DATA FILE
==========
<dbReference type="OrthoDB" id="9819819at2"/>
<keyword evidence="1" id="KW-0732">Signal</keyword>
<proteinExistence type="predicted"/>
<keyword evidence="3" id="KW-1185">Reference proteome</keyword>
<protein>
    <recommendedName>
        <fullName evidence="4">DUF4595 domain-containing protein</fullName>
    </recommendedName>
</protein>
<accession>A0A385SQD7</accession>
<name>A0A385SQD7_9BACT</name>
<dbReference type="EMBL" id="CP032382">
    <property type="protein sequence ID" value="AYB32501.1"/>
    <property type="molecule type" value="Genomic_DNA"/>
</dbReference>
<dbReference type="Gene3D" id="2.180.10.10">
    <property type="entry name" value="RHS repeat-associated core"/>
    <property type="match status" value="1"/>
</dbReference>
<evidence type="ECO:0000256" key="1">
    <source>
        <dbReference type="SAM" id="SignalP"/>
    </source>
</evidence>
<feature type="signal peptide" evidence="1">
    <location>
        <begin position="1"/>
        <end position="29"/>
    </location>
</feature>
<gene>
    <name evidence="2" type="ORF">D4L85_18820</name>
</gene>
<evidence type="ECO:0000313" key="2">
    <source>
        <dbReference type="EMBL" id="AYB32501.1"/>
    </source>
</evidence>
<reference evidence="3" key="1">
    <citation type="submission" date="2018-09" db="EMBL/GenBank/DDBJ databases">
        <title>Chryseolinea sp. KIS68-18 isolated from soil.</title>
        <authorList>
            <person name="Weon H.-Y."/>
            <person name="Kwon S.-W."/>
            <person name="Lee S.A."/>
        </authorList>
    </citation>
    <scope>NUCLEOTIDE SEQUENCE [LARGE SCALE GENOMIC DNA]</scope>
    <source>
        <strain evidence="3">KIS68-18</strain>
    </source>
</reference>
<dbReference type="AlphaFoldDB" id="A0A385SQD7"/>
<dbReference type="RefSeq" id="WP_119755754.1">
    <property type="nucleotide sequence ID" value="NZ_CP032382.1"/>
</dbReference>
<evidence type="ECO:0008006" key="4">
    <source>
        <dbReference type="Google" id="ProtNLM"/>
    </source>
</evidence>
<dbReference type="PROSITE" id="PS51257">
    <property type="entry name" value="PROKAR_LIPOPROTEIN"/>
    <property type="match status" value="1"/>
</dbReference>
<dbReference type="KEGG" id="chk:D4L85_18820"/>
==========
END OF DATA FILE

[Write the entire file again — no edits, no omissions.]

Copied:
<dbReference type="OrthoDB" id="9819819at2"/>
<keyword evidence="1" id="KW-0732">Signal</keyword>
<proteinExistence type="predicted"/>
<keyword evidence="3" id="KW-1185">Reference proteome</keyword>
<protein>
    <recommendedName>
        <fullName evidence="4">DUF4595 domain-containing protein</fullName>
    </recommendedName>
</protein>
<accession>A0A385SQD7</accession>
<name>A0A385SQD7_9BACT</name>
<dbReference type="EMBL" id="CP032382">
    <property type="protein sequence ID" value="AYB32501.1"/>
    <property type="molecule type" value="Genomic_DNA"/>
</dbReference>
<dbReference type="Gene3D" id="2.180.10.10">
    <property type="entry name" value="RHS repeat-associated core"/>
    <property type="match status" value="1"/>
</dbReference>
<evidence type="ECO:0000256" key="1">
    <source>
        <dbReference type="SAM" id="SignalP"/>
    </source>
</evidence>
<feature type="signal peptide" evidence="1">
    <location>
        <begin position="1"/>
        <end position="29"/>
    </location>
</feature>
<gene>
    <name evidence="2" type="ORF">D4L85_18820</name>
</gene>
<evidence type="ECO:0000313" key="2">
    <source>
        <dbReference type="EMBL" id="AYB32501.1"/>
    </source>
</evidence>
<reference evidence="3" key="1">
    <citation type="submission" date="2018-09" db="EMBL/GenBank/DDBJ databases">
        <title>Chryseolinea sp. KIS68-18 isolated from soil.</title>
        <authorList>
            <person name="Weon H.-Y."/>
            <person name="Kwon S.-W."/>
            <person name="Lee S.A."/>
        </authorList>
    </citation>
    <scope>NUCLEOTIDE SEQUENCE [LARGE SCALE GENOMIC DNA]</scope>
    <source>
        <strain evidence="3">KIS68-18</strain>
    </source>
</reference>
<dbReference type="AlphaFoldDB" id="A0A385SQD7"/>
<dbReference type="RefSeq" id="WP_119755754.1">
    <property type="nucleotide sequence ID" value="NZ_CP032382.1"/>
</dbReference>
<evidence type="ECO:0008006" key="4">
    <source>
        <dbReference type="Google" id="ProtNLM"/>
    </source>
</evidence>
<dbReference type="PROSITE" id="PS51257">
    <property type="entry name" value="PROKAR_LIPOPROTEIN"/>
    <property type="match status" value="1"/>
</dbReference>
<dbReference type="KEGG" id="chk:D4L85_18820"/>